Paul refers to a way of life or conduct as our walk. He instructs Christians to conduct their lives with certain qualities or attributes, not a one time action, but a lifestyle.
Where do leaders walk? What do they think about as they walk?
Walking characterizes the whole of our leadership. Leadership is a way of life demonstrated by our conduct lived before others in a way that influences the direction of others, eternally.
When we are told to go for a walk, maybe we need to consider changing our conduct of life to lead as God wants us to lead.
It’s just a God thing. Think about the power behind this thought.
We face challenges in life. Difficulties often hit when we least expect them. Through the providential working of God, we may not see how we avoided a catastrophic event until we get past our frustration and look back.
We may not understand it at first, but maybe it’s a God thing.
How about our leadership? Is God doing His thing? Are we frustrated with the challenges or difficulties we encounter in leading others?
Sometimes we need to trust it may just be a God thing.
Change challenges us to our core, regardless of age. Anytime we encounter something different it makes us uncomfortable.
Bill Thrall made this amazing statement, “The only difference between a rut and a grave is the length.”
The quote should move us to realize we need to constantly learn, grow, and make the kind of changes to improve.
We must avoid our ruts, doing the same thing in the same way at the same time simply because we do not like change.
We need to rethink. If we stop growing and learning, what is the difference between the rut and the grave?
If we are old enough, we probably remember receiving our first AARP application.
Perhaps we threw it away, denying the reality of aging. Maybe we were excited to receive the benefits associated with an older lifestyle.
While AARP stands for American Association of Retired Persons, we may not feel quite there, at any age. Consider a leadership angle.
Accomplish: Leaders make things happen.
Attitude: Leaders set the tone for everyone. Invest in the right attitude.
Respect: Respect is earned and given. In order to receive it, we must be willing to give it.
Presence: Show up! Our presence provides security and direction for others.
Growing in leadership doesn’t always come with age, but we can work to put all the components in the right place.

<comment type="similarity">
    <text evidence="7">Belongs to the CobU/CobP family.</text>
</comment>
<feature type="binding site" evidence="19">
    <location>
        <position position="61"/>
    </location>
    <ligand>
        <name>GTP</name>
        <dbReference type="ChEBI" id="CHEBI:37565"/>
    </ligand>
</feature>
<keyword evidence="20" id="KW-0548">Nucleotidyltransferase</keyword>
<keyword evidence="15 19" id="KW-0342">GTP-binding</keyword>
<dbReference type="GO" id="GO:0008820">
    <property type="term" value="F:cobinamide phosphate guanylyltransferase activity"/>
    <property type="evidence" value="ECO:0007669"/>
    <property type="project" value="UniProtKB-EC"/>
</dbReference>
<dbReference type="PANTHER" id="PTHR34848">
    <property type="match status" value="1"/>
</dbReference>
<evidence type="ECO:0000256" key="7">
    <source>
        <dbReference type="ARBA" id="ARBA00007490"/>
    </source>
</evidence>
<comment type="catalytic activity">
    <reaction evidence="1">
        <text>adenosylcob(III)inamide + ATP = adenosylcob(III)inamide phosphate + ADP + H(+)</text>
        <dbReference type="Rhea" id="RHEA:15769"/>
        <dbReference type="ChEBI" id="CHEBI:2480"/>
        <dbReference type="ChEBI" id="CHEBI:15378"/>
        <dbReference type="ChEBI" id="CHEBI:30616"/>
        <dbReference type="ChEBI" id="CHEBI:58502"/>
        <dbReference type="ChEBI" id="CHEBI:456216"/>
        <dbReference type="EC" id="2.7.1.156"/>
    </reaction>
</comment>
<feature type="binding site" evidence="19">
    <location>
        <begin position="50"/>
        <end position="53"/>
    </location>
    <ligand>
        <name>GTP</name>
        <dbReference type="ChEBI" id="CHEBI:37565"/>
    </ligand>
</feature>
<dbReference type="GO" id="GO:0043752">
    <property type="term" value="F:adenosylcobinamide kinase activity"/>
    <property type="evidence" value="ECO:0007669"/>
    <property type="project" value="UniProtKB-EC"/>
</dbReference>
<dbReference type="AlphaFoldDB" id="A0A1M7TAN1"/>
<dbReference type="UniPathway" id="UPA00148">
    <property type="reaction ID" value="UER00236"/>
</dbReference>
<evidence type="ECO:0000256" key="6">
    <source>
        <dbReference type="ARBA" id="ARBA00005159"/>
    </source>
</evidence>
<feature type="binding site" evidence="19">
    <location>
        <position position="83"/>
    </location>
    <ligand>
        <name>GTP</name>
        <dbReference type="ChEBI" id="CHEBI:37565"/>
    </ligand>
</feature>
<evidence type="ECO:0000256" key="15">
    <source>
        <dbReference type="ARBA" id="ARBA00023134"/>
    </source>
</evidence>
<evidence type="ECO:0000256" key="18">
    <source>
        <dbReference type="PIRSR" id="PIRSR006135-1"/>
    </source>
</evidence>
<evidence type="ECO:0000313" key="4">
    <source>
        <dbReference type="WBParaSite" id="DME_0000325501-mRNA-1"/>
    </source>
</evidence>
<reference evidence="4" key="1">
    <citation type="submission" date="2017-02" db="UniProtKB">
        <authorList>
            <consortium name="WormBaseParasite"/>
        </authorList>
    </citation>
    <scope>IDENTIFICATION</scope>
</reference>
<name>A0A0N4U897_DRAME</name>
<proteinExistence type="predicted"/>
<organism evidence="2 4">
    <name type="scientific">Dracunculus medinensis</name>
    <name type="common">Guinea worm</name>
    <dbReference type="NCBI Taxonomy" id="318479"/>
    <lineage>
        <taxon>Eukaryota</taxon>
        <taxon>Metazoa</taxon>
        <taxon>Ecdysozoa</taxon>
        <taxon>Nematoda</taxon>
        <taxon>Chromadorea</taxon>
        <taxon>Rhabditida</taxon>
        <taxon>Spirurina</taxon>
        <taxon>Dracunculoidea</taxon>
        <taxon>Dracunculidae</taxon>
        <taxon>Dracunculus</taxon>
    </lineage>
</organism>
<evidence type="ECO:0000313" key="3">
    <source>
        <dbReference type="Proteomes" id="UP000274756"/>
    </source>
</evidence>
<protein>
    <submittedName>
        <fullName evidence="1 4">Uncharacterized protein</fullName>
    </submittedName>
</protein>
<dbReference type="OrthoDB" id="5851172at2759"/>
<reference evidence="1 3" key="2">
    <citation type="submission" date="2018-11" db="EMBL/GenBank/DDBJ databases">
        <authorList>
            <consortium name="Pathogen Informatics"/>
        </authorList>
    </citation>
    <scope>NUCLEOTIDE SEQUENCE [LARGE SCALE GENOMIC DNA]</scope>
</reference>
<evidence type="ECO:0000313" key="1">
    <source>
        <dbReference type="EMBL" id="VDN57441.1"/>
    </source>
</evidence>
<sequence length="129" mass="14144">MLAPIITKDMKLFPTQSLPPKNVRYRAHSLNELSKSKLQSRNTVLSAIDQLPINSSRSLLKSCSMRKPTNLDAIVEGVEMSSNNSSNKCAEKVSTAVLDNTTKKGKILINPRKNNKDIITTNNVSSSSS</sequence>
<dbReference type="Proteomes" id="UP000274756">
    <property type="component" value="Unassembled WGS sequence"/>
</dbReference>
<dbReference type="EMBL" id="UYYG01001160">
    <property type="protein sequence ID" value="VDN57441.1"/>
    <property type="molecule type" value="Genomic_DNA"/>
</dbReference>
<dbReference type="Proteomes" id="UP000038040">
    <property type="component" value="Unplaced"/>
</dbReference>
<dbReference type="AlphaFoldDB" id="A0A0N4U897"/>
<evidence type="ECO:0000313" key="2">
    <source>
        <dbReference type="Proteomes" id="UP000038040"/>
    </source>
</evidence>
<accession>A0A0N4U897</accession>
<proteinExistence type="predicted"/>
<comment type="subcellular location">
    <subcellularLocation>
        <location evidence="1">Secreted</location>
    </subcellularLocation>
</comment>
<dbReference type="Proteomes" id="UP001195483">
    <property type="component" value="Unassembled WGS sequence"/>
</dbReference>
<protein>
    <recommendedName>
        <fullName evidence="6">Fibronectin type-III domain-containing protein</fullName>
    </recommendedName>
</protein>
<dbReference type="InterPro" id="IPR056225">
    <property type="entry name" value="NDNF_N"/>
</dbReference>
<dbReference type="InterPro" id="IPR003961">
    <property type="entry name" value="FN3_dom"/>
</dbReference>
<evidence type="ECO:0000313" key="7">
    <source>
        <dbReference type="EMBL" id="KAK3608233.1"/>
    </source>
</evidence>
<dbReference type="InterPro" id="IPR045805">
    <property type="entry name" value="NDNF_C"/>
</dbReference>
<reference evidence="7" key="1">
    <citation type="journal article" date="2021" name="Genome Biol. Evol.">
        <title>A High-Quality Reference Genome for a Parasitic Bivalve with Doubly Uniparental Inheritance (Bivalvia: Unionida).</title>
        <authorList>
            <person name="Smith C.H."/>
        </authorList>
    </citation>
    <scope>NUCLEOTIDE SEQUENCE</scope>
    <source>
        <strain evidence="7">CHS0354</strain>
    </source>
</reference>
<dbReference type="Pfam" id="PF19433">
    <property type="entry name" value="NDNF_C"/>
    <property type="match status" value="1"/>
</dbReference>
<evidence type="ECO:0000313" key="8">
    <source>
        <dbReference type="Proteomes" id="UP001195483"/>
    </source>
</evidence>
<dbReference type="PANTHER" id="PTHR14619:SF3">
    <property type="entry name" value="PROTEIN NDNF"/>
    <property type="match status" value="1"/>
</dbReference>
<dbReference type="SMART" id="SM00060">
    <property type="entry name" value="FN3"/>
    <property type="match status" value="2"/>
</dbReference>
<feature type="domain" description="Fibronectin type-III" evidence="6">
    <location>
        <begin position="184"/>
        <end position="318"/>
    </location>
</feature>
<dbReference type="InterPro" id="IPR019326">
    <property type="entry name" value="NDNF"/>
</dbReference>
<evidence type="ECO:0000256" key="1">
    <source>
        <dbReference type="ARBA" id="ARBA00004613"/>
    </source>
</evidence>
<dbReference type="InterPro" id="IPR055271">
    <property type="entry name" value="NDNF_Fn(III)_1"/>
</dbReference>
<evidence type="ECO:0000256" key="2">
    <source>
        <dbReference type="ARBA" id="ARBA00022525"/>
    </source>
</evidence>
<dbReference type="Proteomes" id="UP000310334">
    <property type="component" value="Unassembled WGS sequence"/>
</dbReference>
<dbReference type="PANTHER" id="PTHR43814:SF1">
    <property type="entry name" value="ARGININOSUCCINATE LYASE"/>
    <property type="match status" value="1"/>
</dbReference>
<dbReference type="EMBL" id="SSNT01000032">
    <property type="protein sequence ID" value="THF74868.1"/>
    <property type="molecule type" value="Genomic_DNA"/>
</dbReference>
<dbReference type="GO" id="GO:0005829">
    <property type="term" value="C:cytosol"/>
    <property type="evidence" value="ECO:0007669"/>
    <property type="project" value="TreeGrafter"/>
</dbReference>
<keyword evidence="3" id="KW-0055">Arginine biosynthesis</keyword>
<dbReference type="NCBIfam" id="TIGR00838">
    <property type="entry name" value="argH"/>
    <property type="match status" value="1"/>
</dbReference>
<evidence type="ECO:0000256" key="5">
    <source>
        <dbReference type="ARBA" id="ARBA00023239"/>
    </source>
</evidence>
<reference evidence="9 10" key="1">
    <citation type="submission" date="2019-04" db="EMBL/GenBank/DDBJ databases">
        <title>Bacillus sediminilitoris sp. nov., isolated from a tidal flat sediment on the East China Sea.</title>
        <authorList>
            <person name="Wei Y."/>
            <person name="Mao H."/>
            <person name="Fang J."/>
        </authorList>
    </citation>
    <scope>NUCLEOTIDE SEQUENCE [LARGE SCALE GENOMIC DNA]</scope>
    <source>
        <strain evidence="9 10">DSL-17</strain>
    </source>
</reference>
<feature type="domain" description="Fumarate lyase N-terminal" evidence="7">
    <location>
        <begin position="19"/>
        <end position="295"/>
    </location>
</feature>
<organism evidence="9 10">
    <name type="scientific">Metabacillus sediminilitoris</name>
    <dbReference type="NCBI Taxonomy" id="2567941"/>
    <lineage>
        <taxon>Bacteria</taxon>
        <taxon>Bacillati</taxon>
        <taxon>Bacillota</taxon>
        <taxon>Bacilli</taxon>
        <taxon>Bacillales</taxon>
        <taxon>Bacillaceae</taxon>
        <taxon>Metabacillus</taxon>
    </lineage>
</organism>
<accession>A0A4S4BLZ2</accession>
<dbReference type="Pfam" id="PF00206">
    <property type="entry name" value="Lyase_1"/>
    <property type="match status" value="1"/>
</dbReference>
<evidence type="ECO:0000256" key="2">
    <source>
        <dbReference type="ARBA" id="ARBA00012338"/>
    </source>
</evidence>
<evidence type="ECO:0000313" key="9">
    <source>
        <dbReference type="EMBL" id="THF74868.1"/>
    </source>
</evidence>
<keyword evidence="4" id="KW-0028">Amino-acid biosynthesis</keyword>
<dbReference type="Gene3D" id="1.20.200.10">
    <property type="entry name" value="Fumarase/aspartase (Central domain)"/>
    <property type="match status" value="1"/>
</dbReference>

Apart from academic definitions, perspective brings several thoughts to mind when viewed by two different parties.
A Christian perspective views life from a biblical foundation. What God says and the contrast of physical versus spiritual concerns provides hope in an eternal promise.
However, a worldly perspective tends to view life with uncertainty, fear, and doubt. The world’s philosophy can only paint a picture that is temporal and hopeless.
This is why spiritual leadership is so important.
Regardless of the pleasant or unpleasant possibilities in life, a Christian perspective always leaves us with the courage to face uncertainty with hope!
Have we seen the news lately? Is morality as bad as it seems? Can the economy be as poor as we are told?
With increasing negativity, we tend to fear the present and future. Combined with an awareness of disease, death, war, natural disasters, and more, we question Why? or What should we do?
Napoleon said, “Leaders are dealers in hope.”
Our work as leaders is to provide hope that no matter what happens now or 20 years from now, there is reason to rejoice.
We rejoice in the Lord. We rejoice in His promises. The world needs something more and we have what is needed. Deal out hope!
One of the greatest dangers for leaders is the desire to please everyone, or at least as many as possible.
Peter Drucker said, “Effective leadership is not about making speeches or being liked; leadership is defined by results not attributes.”
Decisions that produce results are often challenging because of the fallout from those who may be unfavorable to the decision.
If we spend our time making decisions that please everyone around us, our leadership will suffer and so will God’s kingdom.
Be decisive and put the gainsayers in God’s hands. Lead as God would desire.
We are familiar with the statement, “Know yourself,” but how does this connect to leadership?
Mainly, we need to know our strengths and weaknesses and spend an appropriate amount of time on each.
The basic idea is to spend the majority of our time working on our strengths, keeping them strong and growing. Then, find others who are strong in areas where we are weak and use their strengths to fill the gaps.
When we focus on our strengths and find others who maximize our weaknesses, we build a team for success.
Accountability introduces a number of thoughts.
There is the implication of what is required. We are required to be trustworthy, faithful, examples, and people of integrity.
There are certain expectations. If we expect little/more, we get little/more. When leaders make decisions, we expect to be held accountable.
There is an understanding of responsibility. If we are accountable, then certain responsibilities are connected to our decisions and actions.
We will all give an account for our deeds in this life, good and bad. How much more so for leaders who answer to God for leading His people?
We all love pictures. In times past, we kept pictures in hardcopy photo albums. Now, everything is done electronically. Either way, at times we look at a picture and think, “It’s perfect.”
We seem to know something is just right when we see it.
Does our spiritual leadership look picture perfect?
Perhaps the question we need to ask is how can we know if our leadership is picture perfect?
When we look at our leadership through the lens of God’s word, we discover the standard wherein our leadership must be measured.
To be picture perfect, we need to look deeply and make application.